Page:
The Connecticut Department of Revenue Services has reached a deal with Airbnb to start collecting and remitting taxes.
Connecticut is the first state in the tri-state region to do so, but joins a growing list of states and cities internationally with similar agreements.
From Wooster Square, to East Rock, to the area around Yale University’s campus, there are more than 300 listings for New Haven on the popular online marketplace for short term home sharing rentals.
“The more visitors we get to the state the better,” Connecticut Lodging Association Director of Marketing Barbara Malmberg said, “we got to make sure that we have everyone playing at the same level.”
The state’s tax agreement with Airbnb helps achieve that goal, Malmberg said.
“We applaud the efforts of the Department of Revenue Services,” she said, “this was a big undertaking.”
Connecticut’s hotel occupancy tax rate of 15 percent is the highest of any state.
“This is a relative very modest impact in terms of additional state revenue,” DRS Director Kevin Sullivan told NBC Connecticut on the phone. “But it’s the principle and it’s the fairness.”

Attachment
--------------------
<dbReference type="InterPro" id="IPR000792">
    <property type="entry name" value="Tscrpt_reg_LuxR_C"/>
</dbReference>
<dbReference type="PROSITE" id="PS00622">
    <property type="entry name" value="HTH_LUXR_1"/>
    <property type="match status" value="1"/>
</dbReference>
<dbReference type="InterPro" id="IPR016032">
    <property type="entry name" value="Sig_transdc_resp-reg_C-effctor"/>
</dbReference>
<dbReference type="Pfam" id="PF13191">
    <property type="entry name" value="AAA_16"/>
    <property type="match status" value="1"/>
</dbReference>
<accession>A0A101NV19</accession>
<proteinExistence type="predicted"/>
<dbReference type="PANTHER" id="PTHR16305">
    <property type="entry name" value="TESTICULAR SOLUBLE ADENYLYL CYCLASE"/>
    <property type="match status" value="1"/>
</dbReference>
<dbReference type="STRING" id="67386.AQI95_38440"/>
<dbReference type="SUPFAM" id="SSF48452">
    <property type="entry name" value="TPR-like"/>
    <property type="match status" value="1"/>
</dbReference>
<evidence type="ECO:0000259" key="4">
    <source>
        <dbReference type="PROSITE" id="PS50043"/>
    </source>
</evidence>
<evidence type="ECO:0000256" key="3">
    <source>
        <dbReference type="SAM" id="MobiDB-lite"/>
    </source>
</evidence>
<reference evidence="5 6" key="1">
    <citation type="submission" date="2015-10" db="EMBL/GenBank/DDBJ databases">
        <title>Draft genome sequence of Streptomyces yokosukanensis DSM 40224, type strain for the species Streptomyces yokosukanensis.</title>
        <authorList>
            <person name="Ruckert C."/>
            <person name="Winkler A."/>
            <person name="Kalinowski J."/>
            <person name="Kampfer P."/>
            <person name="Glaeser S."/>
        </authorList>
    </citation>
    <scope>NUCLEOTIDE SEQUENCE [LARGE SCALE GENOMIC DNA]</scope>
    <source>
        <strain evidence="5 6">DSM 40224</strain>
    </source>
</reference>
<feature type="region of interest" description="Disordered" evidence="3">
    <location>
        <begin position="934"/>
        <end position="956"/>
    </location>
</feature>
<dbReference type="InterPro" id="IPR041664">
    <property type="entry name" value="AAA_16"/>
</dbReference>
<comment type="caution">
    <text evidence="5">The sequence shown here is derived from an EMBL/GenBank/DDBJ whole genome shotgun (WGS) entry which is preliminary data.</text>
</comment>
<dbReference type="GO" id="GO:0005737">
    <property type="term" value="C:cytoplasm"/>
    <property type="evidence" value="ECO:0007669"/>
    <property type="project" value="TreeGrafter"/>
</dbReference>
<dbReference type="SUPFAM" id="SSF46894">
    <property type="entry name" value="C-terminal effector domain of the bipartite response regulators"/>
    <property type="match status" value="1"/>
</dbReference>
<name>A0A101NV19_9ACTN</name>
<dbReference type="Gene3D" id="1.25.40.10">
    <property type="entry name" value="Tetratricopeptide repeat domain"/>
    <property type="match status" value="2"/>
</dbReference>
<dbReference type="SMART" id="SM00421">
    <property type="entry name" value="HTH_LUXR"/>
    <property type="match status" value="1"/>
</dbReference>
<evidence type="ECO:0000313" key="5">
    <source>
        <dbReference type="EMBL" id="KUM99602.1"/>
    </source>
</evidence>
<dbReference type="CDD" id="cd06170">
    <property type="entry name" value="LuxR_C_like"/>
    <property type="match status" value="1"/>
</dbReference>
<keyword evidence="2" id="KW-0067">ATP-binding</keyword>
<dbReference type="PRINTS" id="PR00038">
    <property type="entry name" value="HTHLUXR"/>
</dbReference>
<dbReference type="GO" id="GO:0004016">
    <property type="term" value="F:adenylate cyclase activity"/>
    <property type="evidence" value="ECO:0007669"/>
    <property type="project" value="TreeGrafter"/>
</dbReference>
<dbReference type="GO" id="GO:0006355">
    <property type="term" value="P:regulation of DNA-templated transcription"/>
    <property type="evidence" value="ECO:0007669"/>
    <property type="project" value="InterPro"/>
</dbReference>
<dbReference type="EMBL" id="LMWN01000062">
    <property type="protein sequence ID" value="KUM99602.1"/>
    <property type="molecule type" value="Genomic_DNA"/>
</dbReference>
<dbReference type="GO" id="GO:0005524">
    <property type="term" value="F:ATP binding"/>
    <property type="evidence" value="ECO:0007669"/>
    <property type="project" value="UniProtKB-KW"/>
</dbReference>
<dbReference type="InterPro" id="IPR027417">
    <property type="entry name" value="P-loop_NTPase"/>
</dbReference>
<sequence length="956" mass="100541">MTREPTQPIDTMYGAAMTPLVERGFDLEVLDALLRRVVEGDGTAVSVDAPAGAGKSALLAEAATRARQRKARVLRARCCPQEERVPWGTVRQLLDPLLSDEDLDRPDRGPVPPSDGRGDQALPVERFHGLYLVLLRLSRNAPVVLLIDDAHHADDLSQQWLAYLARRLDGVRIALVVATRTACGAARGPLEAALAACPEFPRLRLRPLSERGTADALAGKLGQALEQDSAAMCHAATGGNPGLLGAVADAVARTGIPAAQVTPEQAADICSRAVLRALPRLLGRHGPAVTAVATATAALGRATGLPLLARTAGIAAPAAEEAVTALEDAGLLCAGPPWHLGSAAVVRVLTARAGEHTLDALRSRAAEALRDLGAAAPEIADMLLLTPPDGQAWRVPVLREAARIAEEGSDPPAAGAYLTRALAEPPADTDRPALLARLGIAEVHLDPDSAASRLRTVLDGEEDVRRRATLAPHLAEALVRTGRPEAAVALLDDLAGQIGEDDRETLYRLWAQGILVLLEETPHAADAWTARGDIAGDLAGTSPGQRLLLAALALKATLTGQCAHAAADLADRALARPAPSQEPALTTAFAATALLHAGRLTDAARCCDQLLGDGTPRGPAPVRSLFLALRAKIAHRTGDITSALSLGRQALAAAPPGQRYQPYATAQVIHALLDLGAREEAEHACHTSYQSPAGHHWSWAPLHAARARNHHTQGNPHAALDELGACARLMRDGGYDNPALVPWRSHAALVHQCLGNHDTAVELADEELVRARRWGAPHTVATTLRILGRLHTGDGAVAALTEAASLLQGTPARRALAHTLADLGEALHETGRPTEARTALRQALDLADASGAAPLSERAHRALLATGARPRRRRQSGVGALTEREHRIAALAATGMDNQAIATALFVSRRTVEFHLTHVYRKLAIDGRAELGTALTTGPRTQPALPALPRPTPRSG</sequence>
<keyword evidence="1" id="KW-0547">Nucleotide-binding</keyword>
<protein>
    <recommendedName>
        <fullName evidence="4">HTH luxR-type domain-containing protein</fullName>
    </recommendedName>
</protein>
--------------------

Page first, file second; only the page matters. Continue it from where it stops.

Over the past year, Airbnb says more than 1,800 active hosts in the state earned $3.5 million.
“For people across the state of Connecticut, Airbnb is making it possible to make ends meet, pay the bills and stay in their homes,” Airbnb regional public policy director Josh Meltzer said. "Thanks to the leadership of Connecticut officials, our community can now contribute new tax revenue to their communities and continue to bring new revenue and visitors to hundreds of Connecticut local businesses.”
The new tax plan with Airbnb kicks in on July 1.
“There are more and more examples of folks who do exactly the same business through an online connection as somebody else does down on the street without an online connection,” Sullivan said.
Sullivan added he hopes the deal with Airbnb can serve as a model for taxing other businesses based online.
“We as a department have a particular obligation to be sure that the state is collecting all of the taxes that are due,” Sullivan said.